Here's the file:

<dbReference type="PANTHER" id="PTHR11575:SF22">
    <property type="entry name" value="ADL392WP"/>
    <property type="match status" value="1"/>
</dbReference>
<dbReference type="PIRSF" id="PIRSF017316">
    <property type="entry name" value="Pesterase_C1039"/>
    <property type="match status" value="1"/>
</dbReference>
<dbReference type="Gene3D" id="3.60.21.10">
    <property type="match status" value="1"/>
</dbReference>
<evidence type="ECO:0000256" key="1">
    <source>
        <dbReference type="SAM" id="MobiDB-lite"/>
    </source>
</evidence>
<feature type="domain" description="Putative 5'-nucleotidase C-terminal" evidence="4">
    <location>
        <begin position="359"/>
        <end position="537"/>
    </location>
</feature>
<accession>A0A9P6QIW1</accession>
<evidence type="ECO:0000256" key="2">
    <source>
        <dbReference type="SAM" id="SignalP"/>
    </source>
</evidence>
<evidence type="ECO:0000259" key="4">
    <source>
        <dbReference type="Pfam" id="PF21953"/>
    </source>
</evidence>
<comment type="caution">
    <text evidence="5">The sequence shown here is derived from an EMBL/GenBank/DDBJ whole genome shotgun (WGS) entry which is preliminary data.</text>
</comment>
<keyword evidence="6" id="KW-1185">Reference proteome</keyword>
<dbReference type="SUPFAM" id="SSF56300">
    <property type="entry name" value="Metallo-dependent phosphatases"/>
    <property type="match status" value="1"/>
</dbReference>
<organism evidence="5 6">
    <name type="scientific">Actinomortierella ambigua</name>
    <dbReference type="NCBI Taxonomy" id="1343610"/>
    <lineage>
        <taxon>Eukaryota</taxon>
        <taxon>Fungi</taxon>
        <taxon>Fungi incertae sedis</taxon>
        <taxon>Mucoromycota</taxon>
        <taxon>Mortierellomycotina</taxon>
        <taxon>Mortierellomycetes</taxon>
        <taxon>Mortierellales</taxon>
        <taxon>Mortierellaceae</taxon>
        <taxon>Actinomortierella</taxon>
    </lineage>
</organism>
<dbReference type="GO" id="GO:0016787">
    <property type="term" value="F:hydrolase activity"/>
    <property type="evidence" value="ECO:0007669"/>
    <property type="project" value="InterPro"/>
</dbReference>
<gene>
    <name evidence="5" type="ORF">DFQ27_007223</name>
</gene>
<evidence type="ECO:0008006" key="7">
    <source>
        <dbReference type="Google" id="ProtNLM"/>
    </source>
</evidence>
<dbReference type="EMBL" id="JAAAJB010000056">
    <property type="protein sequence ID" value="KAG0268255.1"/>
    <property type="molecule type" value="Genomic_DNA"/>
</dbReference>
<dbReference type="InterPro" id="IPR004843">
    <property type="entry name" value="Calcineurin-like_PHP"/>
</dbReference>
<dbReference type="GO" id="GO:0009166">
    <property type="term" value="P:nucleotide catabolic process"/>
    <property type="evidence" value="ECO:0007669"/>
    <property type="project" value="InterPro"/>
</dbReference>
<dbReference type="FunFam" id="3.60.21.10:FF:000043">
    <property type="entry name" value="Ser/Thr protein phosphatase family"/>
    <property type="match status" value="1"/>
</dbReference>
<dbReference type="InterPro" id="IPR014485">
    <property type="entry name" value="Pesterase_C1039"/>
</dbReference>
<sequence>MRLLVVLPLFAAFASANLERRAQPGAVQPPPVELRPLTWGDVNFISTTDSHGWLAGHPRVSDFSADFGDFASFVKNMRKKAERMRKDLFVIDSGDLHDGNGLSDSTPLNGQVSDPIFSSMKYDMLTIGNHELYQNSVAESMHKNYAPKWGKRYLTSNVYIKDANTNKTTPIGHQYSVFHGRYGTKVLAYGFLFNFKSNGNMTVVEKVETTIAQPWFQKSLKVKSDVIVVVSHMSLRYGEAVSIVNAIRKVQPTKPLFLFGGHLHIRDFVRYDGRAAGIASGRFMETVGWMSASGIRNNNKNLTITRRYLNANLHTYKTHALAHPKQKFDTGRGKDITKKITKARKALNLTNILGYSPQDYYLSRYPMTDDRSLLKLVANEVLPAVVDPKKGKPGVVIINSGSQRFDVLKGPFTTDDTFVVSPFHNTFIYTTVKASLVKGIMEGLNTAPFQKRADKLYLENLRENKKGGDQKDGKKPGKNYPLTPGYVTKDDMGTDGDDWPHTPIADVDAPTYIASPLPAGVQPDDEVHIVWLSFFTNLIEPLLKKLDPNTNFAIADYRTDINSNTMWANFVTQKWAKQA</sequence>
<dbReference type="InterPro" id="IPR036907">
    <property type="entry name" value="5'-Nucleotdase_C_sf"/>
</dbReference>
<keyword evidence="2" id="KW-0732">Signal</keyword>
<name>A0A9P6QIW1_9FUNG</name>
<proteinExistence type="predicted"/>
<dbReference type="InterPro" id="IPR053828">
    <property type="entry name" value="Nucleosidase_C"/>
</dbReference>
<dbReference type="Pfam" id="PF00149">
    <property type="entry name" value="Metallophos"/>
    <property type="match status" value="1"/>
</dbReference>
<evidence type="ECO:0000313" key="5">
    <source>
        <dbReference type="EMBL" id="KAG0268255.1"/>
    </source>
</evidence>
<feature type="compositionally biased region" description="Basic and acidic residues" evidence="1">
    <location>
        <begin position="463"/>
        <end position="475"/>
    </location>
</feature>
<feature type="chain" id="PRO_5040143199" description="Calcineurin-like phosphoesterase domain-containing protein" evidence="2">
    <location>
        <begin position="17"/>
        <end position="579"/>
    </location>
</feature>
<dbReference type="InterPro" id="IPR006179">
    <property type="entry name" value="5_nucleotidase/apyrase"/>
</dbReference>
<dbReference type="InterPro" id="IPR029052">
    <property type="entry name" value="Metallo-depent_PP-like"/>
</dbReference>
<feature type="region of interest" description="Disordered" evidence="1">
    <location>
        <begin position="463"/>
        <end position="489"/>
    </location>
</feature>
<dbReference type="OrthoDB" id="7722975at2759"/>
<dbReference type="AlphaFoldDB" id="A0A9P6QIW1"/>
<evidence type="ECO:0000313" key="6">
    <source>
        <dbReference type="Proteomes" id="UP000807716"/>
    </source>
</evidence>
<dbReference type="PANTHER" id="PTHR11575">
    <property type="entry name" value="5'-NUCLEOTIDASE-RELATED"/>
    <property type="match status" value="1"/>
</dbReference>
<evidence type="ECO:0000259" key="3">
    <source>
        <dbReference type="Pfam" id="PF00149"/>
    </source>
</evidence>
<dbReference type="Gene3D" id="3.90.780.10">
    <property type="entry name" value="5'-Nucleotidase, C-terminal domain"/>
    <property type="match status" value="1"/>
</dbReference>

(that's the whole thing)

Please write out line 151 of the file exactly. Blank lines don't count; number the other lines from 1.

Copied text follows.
</dbReference>